Now that the spring equinox has been and gone, the next stage of welcoming the warmer weather with open arms is the biannual changing of the clocks.
Here's everything you need to know about the clocks going forward an hour for Daylight Savings:
When do the clocks go forward?
This year, the clocks will go forward an hour at 1am on Sunday 31 March, the same date as Mother's Day.
It could be worth setting yourself a reminder prior to the clock change, so that you don't end up being caught out and waking up later than planned.
If you have a smartphone, your clock may update automatically in the early morning.
However, if you don't, then it may be advisable to put up Post-it notes in your kitchen and mark the day on your calendar to ensure the clock change doesn't slip your mind.
How will the clock change affect me?
While the initial changing of the clocks may make you feel slightly fatigued, in the long-run, having an extra hour of sunlight in the evening is something that many will likely cherish.
When the clocks go forward on Sunday 31 March, we will no longer be in Greenwich Mean Time (GMT).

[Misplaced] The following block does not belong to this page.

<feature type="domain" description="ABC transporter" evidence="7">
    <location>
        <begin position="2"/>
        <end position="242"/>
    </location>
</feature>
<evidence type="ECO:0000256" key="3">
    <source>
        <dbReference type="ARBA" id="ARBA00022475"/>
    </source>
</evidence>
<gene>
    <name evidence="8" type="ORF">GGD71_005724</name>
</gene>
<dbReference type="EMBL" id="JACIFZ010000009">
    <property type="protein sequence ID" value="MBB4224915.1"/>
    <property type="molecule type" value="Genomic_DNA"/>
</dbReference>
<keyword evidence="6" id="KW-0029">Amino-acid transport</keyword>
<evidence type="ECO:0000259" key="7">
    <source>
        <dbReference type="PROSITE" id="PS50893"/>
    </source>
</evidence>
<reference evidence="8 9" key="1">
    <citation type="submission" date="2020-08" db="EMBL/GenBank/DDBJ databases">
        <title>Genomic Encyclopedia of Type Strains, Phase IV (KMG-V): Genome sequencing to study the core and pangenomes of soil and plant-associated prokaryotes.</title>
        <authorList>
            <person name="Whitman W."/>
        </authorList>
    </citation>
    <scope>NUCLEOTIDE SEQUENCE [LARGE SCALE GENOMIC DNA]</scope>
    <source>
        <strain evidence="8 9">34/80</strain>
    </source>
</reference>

Our time will instead be labelled as British Summer Time (BST), which is sometimes referred to as GMT+1.
This is important to note if you're planning on travelling or FaceTiming someone's who's abroad, so that you don't get your timings mixed up.
When will the clocks go back again?
On Sunday 27 October at 2am, the clocks will go back an hour once more, marking an end to British Summer Time.
Why was Daylight Savings introduced?
British Summer Time was first introduced as part of the Summer Time Act of 1916.
The act came into effect following a campaign by builder William Willett, who proposed that the clocks go forward in spring and back in winter so that people could spend more time outdoors during the day and save energy.
Willett wrote about his proposal in a pamphlet called "The Waste of Daylight", which was published in 1907.
While Daylight Savings may have been established following Willett's proposal, he wasn't the first to put forward the idea of preserving daylight by changing the clocks.
In 1784, Benjamin Franklin wrote about a similar idea in a satirical letter sent to the editor of the Journal of Paris.
The ancient Romans also followed a similar practice in order to use their time efficiently during the day.